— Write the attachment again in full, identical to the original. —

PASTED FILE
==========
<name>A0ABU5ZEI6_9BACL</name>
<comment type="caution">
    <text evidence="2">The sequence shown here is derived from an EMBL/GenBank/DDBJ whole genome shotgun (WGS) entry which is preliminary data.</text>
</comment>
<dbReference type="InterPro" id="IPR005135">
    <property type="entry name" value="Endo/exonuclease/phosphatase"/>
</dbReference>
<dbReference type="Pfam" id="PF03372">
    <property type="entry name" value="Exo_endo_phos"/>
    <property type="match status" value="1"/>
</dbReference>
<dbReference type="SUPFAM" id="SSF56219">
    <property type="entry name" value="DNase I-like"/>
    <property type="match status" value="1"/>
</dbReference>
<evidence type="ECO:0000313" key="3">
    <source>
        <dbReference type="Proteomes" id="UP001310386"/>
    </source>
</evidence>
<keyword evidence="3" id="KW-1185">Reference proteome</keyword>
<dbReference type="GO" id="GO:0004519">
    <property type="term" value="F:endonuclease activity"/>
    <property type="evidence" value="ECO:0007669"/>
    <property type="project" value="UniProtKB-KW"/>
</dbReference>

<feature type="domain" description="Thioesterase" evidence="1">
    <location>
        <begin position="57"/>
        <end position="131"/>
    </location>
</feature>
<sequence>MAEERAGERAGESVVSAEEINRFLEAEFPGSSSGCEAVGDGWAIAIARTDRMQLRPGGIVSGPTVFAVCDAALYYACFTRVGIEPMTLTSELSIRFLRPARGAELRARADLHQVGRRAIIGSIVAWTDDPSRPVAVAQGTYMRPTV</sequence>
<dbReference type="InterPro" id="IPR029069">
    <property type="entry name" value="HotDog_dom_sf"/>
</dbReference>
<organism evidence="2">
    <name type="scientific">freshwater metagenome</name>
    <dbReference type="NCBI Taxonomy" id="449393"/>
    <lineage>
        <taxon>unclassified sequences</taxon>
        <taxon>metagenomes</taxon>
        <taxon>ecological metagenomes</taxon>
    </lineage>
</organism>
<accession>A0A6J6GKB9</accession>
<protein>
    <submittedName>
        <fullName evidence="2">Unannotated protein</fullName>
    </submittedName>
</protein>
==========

<name>A0ABU5ZEI6_9BACL</name>
<comment type="caution">
    <text evidence="2">The sequence shown here is derived from an EMBL/GenBank/DDBJ whole genome shotgun (WGS) entry which is preliminary data.</text>
</comment>
<dbReference type="InterPro" id="IPR005135">
    <property type="entry name" value="Endo/exonuclease/phosphatase"/>
</dbReference>
<dbReference type="Pfam" id="PF03372">
    <property type="entry name" value="Exo_endo_phos"/>
    <property type="match status" value="1"/>
</dbReference>
<dbReference type="SUPFAM" id="SSF56219">
    <property type="entry name" value="DNase I-like"/>
    <property type="match status" value="1"/>
</dbReference>
<evidence type="ECO:0000313" key="3">
    <source>
        <dbReference type="Proteomes" id="UP001310386"/>
    </source>
</evidence>
<keyword evidence="3" id="KW-1185">Reference proteome</keyword>
<dbReference type="GO" id="GO:0004519">
    <property type="term" value="F:endonuclease activity"/>
    <property type="evidence" value="ECO:0007669"/>
    <property type="project" value="UniProtKB-KW"/>
</dbReference>

<feature type="domain" description="Thioesterase" evidence="1">
    <location>
        <begin position="57"/>
        <end position="131"/>
    </location>
</feature>
<sequence>MAEERAGERAGESVVSAEEINRFLEAEFPGSSSGCEAVGDGWAIAIARTDRMQLRPGGIVSGPTVFAVCDAALYYACFTRVGIEPMTLTSELSIRFLRPARGAELRARADLHQVGRRAIIGSIVAWTDDPSRPVAVAQGTYMRPTV</sequence>
<dbReference type="InterPro" id="IPR029069">
    <property type="entry name" value="HotDog_dom_sf"/>
</dbReference>
<organism evidence="2">
    <name type="scientific">freshwater metagenome</name>
    <dbReference type="NCBI Taxonomy" id="449393"/>
    <lineage>
        <taxon>unclassified sequences</taxon>
        <taxon>metagenomes</taxon>
        <taxon>ecological metagenomes</taxon>
    </lineage>
</organism>
<accession>A0A6J6GKB9</accession>
<protein>
    <submittedName>
        <fullName evidence="2">Unannotated protein</fullName>
    </submittedName>
</protein>